Haüy's Law of Whole Numbers

The following article is from The Great Soviet Encyclopedia (1979). It might be outdated or ideologically biased.

Haüy’s Law of Whole Numbers


(also the law of rational intercepts), one of the primary laws of crystallography and also one of the first quantitative laws of the atomic-molecular structure of solids.

Established by R. J. Haüy in 1784, the law asserts that if we take three nonparallel edges of a crystal as the coordinate axes, the position of any face of the crystal can be given in three whole numbers. One of the faces of the crystal abc is arbitrarily chosen as “unity” (see Figure 1); the intercepts Oa, Ob, and Oc, which are cut off by this face at the coordinate edges, are taken as the units of measurement along the coordinate axes. In the general case, the coordinate axes are not at right angles and Oa ≠ Ob ≠ Oc. Acccording to Haüy’s law, for any face of crystal ABC the following relation holds:

where OA, OB, and OC are the intercepts formed by face ABC along the coordinate axes (the edges of the crystal) and h, k, and l are three small whole numbers. In crystallography it is accepted practice to describe the edges of a crystal in terms of these numbers (symbols).

Figure 1

Haüy’s law of whole numbers establishes a relation between the external shape of a crystal and the principles governing its internal structure, although it was discovered only on the basis of the observation of external shapes of natural crystals long before the main principles of the atomic-molecular theory of the structure of matter were established. The law is a consequence of the fact that the faces of a crystal always correspond to the two-dimensional lattice of a space lattice and the edges of the crystal to the lattice lines. Insofar as the two-dimensional lattices pass through the lattice points, they intercept on the coordinate axes (that is, in the lattice lines) a whole number of lattice periods—that is, the distance between neighboring two-dimensional lattice planes of the three-dimensional lattice. Axial intercepts of the faces also correspond to a whole number of interplanar distances, and therefore the slope of the face is characterized in whole numbers. As a rule, the real faces of a crystal correspond to those two-dimensional lattice planes that have the largest number of atoms per unit area, and therefore these three numbers are not only whole but small as well.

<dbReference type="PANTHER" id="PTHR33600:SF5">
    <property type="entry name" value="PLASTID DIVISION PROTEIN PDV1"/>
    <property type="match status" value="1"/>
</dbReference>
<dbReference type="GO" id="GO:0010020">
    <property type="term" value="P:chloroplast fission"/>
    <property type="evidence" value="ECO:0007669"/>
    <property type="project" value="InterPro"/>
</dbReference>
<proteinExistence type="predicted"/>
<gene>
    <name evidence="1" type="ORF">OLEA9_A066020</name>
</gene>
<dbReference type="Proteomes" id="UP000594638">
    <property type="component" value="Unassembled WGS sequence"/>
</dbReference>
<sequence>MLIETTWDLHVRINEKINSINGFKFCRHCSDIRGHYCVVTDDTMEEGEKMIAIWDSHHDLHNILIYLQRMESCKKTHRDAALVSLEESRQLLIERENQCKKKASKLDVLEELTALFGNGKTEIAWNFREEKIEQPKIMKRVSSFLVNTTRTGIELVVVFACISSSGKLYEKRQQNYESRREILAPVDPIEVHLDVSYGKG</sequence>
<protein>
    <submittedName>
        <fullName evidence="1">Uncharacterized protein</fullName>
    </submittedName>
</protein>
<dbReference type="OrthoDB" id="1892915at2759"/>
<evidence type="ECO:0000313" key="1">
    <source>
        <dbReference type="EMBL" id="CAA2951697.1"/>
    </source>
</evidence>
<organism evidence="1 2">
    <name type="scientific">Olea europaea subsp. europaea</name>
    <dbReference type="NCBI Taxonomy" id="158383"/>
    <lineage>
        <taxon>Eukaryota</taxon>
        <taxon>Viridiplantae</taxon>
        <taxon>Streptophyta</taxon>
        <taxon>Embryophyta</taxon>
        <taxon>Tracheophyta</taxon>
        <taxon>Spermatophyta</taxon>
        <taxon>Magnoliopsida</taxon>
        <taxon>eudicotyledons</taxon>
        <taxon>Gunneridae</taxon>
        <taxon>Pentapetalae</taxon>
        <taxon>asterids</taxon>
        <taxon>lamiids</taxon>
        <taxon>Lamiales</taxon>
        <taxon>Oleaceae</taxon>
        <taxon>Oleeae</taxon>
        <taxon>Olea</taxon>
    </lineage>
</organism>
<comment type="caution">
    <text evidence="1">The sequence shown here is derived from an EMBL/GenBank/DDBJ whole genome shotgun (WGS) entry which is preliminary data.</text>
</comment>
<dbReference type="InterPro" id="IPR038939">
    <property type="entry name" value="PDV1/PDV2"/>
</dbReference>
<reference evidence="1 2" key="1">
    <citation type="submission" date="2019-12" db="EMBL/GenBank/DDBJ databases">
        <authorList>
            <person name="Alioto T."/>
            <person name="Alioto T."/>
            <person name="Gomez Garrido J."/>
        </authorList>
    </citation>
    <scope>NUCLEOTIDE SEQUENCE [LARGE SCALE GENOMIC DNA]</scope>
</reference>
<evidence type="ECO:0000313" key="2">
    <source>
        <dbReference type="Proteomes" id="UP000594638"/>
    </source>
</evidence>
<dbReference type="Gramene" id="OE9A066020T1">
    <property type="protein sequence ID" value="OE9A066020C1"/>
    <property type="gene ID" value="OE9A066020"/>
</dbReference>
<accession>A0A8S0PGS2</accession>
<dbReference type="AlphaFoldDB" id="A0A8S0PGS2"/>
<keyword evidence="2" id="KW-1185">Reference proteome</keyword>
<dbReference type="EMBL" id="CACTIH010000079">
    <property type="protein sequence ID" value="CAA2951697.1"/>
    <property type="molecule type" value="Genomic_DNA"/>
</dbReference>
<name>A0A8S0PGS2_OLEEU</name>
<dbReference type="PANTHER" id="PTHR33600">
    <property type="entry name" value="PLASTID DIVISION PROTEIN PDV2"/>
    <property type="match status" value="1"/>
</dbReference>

Since the principles governing the periodic distribution of particles in crystals were established, interplanar distances and hence the axial intercepts aA, bB, and cC have been measured from the data obtained by X-ray structural analysis. If the standard selection of coordinate axes developed for crystallography—that is, the natural system of axes, which is determined by the crystal’s symmetry—is used, then the symbols of the faces (hkl), determined on the basis of X-ray structural analysis, coincide to an accuracy of an integral factor with the symbols that are determined on the basis of Haüy’s law of whole numbers according to the slope of the faces of a crystalline polyhedron. The law makes it possible to analytically describe the external shapes of crystals as well as their symmetry and relation to the internal structure.


The Great Soviet Encyclopedia, 3rd Edition (1970-1979). © 2010 The Gale Group, Inc. All rights reserved.